Summary for policymakers of The Economic Case for Global Vaccination study
A summary of key findings and implications of the ICC study: THE ECONOMIC CASE FOR GLOBAL VACCINATION: An Epidemiological Model with International Production Networks
This summary paper for policymakers sets out key findings and implications of the ICC commissioned study on THE ECONOMIC CASE FOR GLOBAL VACCINATION: An Epidemiological Model with International Production Networks
The survey highlights the major risks to the global economy inherent in an uncoordinated approach to vaccine access. Using a sophisticated model—that builds upon an earlier NBER Working Paper—to properly the assess the economic toll of a prolonged pandemic, the research shows that no economy can recover fully from the Covid-19 pandemic until vaccines are equally accessible in all countries.
In short, advanced economies that can vaccinate all of their citizens are shown to remain at risk of a sluggish recovery with a drag on GDP if infection continues to spread unabated in emerging markets and developing economies. These losses dwarf the donor finance needed to enable vaccines to be procured for everyone, everywhere—making a clear “investment case” for full capitalization of the ACT Accelerator and a coordinated global approach to distribution.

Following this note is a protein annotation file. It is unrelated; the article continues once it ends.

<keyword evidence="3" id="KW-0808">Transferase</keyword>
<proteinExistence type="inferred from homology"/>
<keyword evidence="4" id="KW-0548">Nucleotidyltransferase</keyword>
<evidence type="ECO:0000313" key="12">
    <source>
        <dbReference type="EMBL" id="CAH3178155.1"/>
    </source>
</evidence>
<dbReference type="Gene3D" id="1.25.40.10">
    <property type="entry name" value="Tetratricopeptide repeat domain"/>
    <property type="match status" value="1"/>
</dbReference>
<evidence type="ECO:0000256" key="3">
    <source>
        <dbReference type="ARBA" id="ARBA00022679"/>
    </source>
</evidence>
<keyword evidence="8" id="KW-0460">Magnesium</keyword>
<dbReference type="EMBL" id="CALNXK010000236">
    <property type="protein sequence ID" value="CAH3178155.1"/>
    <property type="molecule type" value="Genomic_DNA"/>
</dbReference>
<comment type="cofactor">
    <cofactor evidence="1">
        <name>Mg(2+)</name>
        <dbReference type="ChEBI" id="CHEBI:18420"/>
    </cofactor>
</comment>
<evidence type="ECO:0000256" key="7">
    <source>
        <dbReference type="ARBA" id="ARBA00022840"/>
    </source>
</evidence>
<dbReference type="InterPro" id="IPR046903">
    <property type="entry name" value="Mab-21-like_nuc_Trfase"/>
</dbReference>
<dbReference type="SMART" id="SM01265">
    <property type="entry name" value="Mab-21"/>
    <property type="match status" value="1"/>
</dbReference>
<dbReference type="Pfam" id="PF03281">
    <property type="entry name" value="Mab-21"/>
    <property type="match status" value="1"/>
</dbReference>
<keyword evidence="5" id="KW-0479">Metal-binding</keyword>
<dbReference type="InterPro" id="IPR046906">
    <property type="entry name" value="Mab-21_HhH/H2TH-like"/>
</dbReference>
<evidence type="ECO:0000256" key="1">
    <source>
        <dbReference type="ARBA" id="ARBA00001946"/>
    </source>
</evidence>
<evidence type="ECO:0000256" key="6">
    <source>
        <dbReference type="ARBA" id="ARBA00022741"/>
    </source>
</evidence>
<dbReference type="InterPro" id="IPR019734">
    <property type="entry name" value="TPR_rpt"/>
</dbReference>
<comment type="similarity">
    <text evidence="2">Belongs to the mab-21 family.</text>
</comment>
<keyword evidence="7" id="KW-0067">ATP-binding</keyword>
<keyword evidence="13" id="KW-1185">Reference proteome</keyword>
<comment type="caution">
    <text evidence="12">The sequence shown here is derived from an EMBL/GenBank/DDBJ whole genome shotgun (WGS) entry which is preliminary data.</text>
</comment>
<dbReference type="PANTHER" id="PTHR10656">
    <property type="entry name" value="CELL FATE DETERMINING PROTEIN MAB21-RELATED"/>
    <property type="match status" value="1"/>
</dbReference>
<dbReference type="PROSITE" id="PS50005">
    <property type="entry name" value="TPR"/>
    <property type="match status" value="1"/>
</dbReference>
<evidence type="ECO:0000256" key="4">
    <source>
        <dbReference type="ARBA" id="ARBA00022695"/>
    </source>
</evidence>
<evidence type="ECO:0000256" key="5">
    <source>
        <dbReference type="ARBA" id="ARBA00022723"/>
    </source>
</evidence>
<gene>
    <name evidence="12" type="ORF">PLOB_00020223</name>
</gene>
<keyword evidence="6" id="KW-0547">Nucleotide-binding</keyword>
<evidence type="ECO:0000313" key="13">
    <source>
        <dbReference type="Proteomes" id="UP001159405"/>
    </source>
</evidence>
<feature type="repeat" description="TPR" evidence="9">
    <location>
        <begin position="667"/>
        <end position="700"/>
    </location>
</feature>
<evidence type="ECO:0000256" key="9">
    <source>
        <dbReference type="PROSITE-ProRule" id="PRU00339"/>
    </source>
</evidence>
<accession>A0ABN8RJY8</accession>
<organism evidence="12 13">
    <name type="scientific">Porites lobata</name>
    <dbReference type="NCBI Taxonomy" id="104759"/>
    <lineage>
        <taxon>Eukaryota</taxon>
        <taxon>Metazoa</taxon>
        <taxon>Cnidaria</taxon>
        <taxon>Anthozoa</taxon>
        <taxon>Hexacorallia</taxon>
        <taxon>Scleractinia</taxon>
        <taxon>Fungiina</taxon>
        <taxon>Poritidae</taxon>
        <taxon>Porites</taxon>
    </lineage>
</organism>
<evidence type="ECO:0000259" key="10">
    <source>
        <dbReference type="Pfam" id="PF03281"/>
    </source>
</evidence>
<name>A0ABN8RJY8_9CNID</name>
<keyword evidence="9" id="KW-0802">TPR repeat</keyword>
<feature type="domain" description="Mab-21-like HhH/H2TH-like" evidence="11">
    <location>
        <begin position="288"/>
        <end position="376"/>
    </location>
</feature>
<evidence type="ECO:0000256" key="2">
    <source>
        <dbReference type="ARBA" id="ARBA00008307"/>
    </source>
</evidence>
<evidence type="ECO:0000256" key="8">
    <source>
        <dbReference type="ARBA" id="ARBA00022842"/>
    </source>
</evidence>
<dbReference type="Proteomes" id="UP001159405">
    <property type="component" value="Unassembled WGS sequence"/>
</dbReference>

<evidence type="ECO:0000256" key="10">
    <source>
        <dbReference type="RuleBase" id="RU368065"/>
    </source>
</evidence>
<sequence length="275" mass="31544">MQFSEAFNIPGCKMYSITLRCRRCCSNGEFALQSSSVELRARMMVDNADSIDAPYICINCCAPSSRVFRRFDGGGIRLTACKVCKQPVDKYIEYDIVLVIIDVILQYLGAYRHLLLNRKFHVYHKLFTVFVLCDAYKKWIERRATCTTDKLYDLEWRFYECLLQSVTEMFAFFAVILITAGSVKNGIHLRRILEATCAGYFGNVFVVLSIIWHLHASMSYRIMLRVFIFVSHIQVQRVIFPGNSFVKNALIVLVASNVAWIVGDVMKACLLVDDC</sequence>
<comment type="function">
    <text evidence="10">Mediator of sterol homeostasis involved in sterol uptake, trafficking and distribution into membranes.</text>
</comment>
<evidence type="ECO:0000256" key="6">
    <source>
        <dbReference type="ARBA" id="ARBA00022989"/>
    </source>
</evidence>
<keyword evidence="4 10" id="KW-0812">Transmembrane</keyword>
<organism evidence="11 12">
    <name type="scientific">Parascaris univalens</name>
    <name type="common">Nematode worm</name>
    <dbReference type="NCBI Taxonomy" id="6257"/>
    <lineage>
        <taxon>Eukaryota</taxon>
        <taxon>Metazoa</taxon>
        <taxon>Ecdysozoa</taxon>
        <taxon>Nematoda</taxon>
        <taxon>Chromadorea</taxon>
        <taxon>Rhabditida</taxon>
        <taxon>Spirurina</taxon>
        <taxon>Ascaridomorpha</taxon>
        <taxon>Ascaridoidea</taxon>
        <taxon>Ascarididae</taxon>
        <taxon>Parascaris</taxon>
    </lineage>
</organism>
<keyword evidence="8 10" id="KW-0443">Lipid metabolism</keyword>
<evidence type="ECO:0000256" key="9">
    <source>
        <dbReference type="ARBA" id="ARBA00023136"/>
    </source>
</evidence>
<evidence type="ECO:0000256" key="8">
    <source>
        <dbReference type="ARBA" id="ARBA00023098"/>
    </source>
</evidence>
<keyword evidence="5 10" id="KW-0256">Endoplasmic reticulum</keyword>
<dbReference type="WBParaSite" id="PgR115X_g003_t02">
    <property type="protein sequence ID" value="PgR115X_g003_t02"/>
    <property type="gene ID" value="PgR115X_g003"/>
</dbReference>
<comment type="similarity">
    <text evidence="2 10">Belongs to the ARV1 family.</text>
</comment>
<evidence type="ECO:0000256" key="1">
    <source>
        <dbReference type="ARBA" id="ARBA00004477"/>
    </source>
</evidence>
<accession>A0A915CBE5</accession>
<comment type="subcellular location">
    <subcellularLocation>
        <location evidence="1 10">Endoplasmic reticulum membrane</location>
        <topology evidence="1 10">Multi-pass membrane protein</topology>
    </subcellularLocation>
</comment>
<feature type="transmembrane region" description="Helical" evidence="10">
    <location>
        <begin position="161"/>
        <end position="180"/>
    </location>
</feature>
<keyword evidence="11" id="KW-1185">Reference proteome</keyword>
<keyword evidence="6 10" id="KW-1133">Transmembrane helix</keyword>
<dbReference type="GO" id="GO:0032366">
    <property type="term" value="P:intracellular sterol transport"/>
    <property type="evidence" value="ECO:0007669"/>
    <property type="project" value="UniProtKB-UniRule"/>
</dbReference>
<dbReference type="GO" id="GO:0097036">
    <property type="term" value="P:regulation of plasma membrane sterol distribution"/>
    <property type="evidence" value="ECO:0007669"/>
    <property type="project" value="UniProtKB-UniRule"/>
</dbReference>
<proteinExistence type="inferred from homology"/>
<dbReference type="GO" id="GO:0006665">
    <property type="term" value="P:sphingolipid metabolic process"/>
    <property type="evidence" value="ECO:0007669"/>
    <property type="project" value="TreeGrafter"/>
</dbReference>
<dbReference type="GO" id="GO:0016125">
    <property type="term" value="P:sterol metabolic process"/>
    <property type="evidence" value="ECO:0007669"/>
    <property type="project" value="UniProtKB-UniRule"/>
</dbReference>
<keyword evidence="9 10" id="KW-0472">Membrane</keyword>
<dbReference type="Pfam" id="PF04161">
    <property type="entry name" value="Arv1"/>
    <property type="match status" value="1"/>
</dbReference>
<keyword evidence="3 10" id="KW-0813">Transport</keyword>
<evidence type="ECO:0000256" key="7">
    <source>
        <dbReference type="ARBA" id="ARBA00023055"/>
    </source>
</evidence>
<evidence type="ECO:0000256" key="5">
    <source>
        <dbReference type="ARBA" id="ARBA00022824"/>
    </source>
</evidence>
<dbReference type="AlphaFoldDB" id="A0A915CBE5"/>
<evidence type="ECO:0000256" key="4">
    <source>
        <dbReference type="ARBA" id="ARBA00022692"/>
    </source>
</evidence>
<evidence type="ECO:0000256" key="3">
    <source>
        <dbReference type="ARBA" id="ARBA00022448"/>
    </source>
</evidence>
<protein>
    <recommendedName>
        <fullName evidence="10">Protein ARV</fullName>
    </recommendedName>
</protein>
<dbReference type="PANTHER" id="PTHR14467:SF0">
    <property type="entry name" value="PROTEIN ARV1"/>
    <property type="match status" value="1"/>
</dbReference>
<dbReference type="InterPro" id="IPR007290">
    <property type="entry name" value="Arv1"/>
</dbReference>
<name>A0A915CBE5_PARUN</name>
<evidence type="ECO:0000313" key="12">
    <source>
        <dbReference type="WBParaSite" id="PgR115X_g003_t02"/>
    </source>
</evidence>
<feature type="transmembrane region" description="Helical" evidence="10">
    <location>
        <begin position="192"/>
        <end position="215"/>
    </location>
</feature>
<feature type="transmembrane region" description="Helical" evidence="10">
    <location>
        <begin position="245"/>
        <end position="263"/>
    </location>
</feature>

Key findings expanded on in the summary paper include:
- No economy is an island.
- Should countries continue to pursue an uncoordinated approach to vaccine distribution, the world risks global GDP losses in 2021 alone of as much as US$ 9.2 trillion
- Even if advanced economies reach optimal vaccination levels by the second quarter of this year, they will incur up to almost half of this cost if the rollout of vaccines in developing economies continues what appears to be its current trajectory
- Even in a more optimistic scenario, total global costs would only go down to US$ 4.4 trillion—53% of which would be borne by advanced economies, amounting to US$ 2.4 trillion in lost GDP.
- Advanced economies have a clear economic incentive to speed the distribution of vaccines on a globally coordinated basis—minimizing the potential for supply and demand shocks in third countries to result in economic losses at home.
- Funding needed to enable equitable vaccine access should be reconsidered as a major investment opportunity
- The more open an advanced economy, the greater its potential economic gain from ensuring global availability of vaccines